Monday, November 14, 2011


I think it will be interesting to compare the work of two foreign offices in Tokyo: Herzog & De Meuron and Renzo Piano, both Pritzker Prize laureates. Both use glass in the design of ravishing fashion stores, converting their works in glamorous, elegant lamps. However, while Italian master uses the concept of curtain wall for his Maison Hermes store, the Swiss architects applied the concept of a frame structure for their Prada (2003).


The Prada store stands in Harajuku, Aoyama district, near the Omotesando boulevard.

See location on Google Maps


The store designed by the Swiss architects Jacques Herzog and Pierre de Meuron appears as a sculptural element in the middle of the compact urban fabric.

Images and sections courtesy of Herzog & De Mouron

As we approach to the building during the day, the form stands out in the skyline basically composed of concrete boxes. The shape of Prada, with its green glass faceted surface, looks like a kind of emerald, it seems carved rather than constructed.

Three views of the volume of the building.

The building is preceded by a small square, gained from Tokyo's speculative public space, where every square meter is used to its full commercial value. But this square, defined by a moss covered, aging looking wall, seems to have little social success (it is a bit intimidating to sit there and be observed by the fierce look of the security guards). It is, however, useful to better appreciate the architecture.

"We decided early on to focus on vertical volume containing the maximum permitted gross floor area so that part of the lot acreage can remain undeveloped. This area will form a kind of plaza, comparable to the public spaces of a European city."

It is an irregular volume, its 6 floors have been crafted so that the volume does not seem so high, and also to comply with height regulations imposed by the urban planning in this area. For this reason, some of its corners have been lowered, so that the perception of its volume varies from the user's location.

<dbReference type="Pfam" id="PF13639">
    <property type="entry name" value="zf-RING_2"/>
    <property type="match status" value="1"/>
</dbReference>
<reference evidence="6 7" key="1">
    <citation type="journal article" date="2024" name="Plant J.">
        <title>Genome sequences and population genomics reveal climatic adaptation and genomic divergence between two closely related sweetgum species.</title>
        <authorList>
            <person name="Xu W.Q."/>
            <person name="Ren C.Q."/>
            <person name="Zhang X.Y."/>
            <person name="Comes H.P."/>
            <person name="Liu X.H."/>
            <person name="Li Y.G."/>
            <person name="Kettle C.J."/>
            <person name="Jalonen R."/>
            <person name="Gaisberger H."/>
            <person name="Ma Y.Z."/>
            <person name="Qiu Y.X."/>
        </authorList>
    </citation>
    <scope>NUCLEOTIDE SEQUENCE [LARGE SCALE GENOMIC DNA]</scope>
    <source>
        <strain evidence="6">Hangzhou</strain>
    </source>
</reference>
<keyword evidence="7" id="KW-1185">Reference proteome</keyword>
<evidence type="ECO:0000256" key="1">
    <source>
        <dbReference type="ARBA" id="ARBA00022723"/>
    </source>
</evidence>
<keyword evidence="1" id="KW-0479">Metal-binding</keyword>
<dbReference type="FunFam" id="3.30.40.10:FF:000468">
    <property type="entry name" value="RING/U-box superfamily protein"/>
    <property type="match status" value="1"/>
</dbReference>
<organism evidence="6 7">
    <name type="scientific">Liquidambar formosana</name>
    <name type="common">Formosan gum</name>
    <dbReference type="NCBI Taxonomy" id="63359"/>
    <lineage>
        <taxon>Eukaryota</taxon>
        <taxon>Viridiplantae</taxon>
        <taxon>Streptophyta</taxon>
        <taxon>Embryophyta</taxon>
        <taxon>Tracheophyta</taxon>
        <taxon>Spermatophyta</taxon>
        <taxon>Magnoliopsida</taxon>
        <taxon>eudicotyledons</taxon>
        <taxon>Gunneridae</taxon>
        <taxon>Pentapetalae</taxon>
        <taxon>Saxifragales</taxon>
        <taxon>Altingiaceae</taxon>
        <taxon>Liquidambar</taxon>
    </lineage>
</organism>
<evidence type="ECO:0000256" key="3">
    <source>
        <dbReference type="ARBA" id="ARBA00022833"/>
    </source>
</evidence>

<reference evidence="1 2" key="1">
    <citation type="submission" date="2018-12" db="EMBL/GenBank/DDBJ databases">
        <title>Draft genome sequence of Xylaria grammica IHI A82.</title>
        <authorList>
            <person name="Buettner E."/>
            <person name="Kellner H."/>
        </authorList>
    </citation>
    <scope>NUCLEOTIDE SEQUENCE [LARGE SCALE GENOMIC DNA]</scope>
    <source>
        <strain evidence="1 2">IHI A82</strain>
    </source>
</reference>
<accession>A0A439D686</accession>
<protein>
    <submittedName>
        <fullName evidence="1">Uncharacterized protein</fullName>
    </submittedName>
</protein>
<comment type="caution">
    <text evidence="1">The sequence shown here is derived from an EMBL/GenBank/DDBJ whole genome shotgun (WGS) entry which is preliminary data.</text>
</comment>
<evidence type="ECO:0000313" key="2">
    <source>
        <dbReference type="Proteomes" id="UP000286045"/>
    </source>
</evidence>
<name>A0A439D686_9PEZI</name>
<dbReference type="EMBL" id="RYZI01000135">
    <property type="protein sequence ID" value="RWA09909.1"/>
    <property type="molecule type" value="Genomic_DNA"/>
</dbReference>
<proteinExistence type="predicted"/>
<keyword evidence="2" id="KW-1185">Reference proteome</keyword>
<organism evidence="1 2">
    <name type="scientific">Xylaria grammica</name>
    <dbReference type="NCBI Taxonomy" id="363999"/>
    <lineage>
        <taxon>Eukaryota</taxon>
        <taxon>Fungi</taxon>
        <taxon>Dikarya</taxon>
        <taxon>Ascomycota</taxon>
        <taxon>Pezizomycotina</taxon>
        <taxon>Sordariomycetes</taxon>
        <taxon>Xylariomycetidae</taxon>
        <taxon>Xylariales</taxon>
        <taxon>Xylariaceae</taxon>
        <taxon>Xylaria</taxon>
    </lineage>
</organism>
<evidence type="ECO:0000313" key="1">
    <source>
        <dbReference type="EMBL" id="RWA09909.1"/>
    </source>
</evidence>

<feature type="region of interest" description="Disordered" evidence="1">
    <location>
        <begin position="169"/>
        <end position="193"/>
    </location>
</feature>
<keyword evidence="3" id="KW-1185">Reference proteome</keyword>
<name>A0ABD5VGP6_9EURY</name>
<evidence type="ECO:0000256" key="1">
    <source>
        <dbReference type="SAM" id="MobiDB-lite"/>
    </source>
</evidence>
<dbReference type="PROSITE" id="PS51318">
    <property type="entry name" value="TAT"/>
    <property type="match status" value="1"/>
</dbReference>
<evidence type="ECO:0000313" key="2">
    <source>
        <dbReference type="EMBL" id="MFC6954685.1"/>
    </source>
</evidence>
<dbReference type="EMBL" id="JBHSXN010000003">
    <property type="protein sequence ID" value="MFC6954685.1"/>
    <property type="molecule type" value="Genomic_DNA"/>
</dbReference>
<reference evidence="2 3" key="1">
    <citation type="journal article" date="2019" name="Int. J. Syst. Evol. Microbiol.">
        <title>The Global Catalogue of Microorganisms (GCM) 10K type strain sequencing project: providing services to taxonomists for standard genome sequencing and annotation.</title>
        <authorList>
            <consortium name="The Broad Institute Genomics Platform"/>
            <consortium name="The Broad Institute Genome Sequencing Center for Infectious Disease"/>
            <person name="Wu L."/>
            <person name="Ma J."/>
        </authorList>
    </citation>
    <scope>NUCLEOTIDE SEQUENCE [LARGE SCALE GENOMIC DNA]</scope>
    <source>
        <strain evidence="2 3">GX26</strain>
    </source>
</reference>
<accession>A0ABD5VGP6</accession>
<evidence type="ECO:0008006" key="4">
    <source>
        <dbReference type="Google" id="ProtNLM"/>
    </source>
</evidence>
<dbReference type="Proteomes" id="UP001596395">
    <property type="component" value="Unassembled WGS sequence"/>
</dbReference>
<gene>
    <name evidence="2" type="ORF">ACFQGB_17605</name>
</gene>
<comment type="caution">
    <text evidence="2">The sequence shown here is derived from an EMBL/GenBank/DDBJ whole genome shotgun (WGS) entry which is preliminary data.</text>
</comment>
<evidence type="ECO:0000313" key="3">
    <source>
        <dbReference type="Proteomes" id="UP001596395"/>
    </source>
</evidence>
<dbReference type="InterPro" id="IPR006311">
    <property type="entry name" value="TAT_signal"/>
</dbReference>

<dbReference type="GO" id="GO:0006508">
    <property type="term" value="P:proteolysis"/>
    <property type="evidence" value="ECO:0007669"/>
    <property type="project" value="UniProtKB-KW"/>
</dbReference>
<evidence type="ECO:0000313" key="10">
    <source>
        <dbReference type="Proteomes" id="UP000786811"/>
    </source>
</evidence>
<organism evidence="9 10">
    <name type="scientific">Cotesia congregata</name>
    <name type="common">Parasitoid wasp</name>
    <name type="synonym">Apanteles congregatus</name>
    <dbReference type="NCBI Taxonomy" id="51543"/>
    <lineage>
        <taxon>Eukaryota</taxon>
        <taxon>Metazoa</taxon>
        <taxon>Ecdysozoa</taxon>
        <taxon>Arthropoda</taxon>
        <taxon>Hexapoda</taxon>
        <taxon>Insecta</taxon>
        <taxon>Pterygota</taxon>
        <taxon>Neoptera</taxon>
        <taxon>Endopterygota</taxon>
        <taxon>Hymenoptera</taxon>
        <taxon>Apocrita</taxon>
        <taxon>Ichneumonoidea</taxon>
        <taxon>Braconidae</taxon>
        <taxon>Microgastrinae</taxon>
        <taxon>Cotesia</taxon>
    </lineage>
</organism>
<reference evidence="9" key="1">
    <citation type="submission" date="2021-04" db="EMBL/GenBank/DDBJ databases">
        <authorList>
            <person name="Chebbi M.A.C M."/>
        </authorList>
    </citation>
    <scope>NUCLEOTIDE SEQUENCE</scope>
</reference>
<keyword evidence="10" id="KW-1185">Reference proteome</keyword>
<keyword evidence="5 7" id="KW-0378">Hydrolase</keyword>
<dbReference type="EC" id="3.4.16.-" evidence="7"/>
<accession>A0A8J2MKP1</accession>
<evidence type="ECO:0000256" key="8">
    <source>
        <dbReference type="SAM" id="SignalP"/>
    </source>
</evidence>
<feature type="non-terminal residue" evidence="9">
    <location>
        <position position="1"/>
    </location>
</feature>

The volume consists of a diamond grid of made of metal pipes, whose openings have been cladded with glass panels, either concave, convex or flat, some transparent, others translucent, giving texture and variety to the surface.

"an interactive optical device. Because some of the glass is curved, it seems to move as you walk around it. That creates awareness of both the merchandise and the city—there's an intense dialogue between actors. Also, the grid brings a human scale to the architecture, like display windows. It's almost old-fashioned."
Jacques Herzog.

This frame defines the shape of the openings (including the entrance) and behaves like an element that unifies the irregular and gently angled shape of the building.

Photo courtesy of mcoxy

The rhomboid-grid has also structural purposes, behaving like a flexible mesh that supports, along with the elevators, the concrete slabs and allows more elasticity to the union of metal and glass in case of an earthquake.

3D representation of the structural system

Photos courtesy of Architectural Record.

In the luminous interior space, the decor uses materials ranging from resin, silicone and glass fiber, leather, or porous wood.

Photos courtesy of The Sketch

Like Toyo Ito's Tod's Omotesando , the Herzog & DeMeuron's building gains more presence at night, when resembles a huge faceted emerald, a large sophisticated lamp to display the Prada fashion products.

In this way the interior becomes much more exposed, to be shown to the outside, behaving like a giant shop window.

Photo courtesy of Rim
Photo courtesy of dnc
Photo courtesy of Katsudon


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